Starchitects and Chicago

Every prominent American Architect seems to have had a hand in developing this city, building it from the rubble and testing out new ideas before going off to the big, big city. From various styles including modern and futuristic to traditional and clean cut. The rich history is also reflected by its monuments, such as The Bean.


The Bean and Chicago

When you see pictures of Chicago, you will most definitely end up seeing a picture of the Bean. A Giant metal bean, placed in the park. A simple design yet so effective. Not only is it accessible for all to admire, it has also become a great place to harmonise and take a selfie. A free souvenir for all. And all do descend upon it, old and young, men and wome, some making it a day out with a picnic, some making it part of the tourist trail.


Architectural Sites in Chicago

  • The Water Tower
  • Sears Tower
  • John Hancock Centre
Posted in Pakistan

Mughal to Middle-east – 10 Multani Architecture

1) Multani Architecture

2) Multan is a Pakistani city located in the Punjab province, located on the banks of the Chenab River.

3) Multani architecture is dotted with a multitude of Sufi mysticism and dozens of shrines. The city was also a travellers hub as a passage from India to the rest of the middle-east.

4) It was also believed to have been conquered by Alexander the Great in 326 BCE but none of the current architecture reflects this.

5)Multani Architecture and its Location

6) Its location was ideal for travellers alike, as an easy access to modern-day India and the Western world, it provided at times sanction, battlegrounds and market trades.

7) Also, it was situated near a major river, included a walled city and once, a royal citadel. Sadly, this was lost due to being destroyed by the British, however, the remains are still prominent in the city.

10) It is now home to a multitude of caracombs of bazaars and alleyways, situated in its walled city. Large brick walls reinforced by wooden anchors, with inward sloping roofs.Funerary architecture is also reflected in the city’s residential quarters, which also display elements of Multani mausolea.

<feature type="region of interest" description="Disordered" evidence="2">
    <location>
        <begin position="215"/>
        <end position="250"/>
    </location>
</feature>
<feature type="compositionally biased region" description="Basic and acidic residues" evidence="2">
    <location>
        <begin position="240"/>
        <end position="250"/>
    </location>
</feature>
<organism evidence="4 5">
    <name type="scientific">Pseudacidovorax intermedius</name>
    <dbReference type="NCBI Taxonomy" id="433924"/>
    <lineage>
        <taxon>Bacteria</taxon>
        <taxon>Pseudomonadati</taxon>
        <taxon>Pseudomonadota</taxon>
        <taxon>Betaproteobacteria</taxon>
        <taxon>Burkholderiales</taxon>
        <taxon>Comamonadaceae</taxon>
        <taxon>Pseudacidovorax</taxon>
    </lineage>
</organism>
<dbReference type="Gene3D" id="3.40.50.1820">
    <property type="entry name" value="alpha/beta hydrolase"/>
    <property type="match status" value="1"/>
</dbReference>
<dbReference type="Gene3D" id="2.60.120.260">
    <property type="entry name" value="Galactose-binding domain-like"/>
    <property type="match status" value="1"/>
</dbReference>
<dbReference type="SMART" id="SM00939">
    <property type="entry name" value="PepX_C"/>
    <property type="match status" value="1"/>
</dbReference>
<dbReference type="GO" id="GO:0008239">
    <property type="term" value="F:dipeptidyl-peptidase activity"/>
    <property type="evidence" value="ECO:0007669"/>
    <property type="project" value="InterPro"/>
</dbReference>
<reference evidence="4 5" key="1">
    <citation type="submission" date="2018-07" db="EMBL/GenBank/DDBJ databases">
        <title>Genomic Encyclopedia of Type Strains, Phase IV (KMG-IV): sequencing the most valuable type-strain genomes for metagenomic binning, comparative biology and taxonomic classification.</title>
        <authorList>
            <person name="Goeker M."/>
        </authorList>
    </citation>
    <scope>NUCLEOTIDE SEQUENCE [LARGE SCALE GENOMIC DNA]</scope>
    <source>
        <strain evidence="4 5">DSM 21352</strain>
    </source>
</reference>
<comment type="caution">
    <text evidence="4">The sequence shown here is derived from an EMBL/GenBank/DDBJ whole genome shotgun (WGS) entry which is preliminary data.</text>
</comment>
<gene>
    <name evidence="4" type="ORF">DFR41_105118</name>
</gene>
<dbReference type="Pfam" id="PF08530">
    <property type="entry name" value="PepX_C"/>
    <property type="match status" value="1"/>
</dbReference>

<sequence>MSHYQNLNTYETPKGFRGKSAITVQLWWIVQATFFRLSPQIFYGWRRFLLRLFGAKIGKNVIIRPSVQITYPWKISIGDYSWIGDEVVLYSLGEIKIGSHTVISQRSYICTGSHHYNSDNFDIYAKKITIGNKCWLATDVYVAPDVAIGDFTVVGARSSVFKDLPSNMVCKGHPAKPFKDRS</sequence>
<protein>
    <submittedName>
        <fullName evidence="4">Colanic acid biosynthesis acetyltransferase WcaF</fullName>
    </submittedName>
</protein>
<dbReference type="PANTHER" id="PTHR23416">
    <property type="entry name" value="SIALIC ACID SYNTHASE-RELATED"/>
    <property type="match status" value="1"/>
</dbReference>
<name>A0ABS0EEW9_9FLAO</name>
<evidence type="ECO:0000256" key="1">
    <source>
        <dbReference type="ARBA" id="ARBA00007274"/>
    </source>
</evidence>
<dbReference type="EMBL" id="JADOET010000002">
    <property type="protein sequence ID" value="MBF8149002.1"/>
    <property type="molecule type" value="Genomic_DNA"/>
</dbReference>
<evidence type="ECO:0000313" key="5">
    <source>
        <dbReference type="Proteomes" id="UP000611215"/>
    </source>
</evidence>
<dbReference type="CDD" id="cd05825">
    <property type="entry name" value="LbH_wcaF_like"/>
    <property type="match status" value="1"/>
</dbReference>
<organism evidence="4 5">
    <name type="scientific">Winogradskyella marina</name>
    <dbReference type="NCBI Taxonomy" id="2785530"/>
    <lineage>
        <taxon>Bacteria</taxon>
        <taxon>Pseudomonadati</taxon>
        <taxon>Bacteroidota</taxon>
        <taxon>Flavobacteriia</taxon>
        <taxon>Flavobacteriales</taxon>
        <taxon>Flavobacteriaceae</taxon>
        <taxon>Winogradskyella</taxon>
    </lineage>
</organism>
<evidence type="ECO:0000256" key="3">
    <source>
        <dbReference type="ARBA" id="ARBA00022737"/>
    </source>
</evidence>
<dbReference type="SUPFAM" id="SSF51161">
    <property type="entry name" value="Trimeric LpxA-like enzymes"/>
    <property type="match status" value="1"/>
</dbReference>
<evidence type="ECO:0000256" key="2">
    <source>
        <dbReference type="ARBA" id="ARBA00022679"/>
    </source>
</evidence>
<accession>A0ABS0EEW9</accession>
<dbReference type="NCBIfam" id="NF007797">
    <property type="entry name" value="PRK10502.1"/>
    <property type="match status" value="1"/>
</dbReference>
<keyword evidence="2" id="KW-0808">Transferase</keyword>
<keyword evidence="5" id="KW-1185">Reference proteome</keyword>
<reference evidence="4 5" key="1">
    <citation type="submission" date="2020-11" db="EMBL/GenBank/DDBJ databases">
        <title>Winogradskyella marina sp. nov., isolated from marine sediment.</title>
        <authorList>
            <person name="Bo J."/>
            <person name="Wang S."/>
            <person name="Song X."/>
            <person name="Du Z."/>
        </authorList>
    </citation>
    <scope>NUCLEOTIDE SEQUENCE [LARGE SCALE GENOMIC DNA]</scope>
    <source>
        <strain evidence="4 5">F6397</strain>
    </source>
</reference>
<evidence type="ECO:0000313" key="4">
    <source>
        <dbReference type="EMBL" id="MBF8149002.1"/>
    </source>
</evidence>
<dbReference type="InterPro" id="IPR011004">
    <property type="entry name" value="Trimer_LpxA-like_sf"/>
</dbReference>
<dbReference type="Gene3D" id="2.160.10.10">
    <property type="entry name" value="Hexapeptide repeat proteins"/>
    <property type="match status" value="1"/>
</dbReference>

Posted in Greek

Archtrove travels to Greece – sun, sea and sand

Architecture in Greece

The architecture of ancient Greece is the architecture produced by the Greeks, best known for its temples, many of which are found throughout the region, mostly as ruins but many substantially intact. The second important type of building that survives all over the Hellenic world is the open-air theatre, with the earliest dating from around 525-480 BC.  Other architectural forms that are still in evidence are the processional gateway, the public square, the tombs and stadiums.

Ancient Greek architecture is distinguished by its characteristics, both of structure and decoration. The formal vocabulary of ancient Greek architecture, in particular, the division of architectural style into three defined orders: the Doric Order, the Ionic Order and the Corinthian Order, of which is replicated throughout the Western architecture, even today.

Islands in Greece

The Greek islands are known for their special architecture, the Cyclades. Most commonly known for its beautiful houses, stones churches and paved town streets. The most characteristic feature of the Cycladic architecture is the colours: blue and white are the dominating colours in all the islands of the complex. In 1936, the Greek prime-minister actually ordered the inhabitants of Cyclades to paint their houses white with blue doors and windows so that these colours match with the blue sky and the white wave foams of Greece. These two colours are also used for churches, as the walls are painted white and the domes are blue. The houses in the Cyclades are small and have a rectangular shape with a flat roof, as the strong winds do not allow the construction of triangular roofs. They are built with stones and bricks and most of them have flowered yards or gardens. The inner streets of the towns are narrow and paved, as in the old times all transportation was done on foot or by donkey.


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Cities to Visit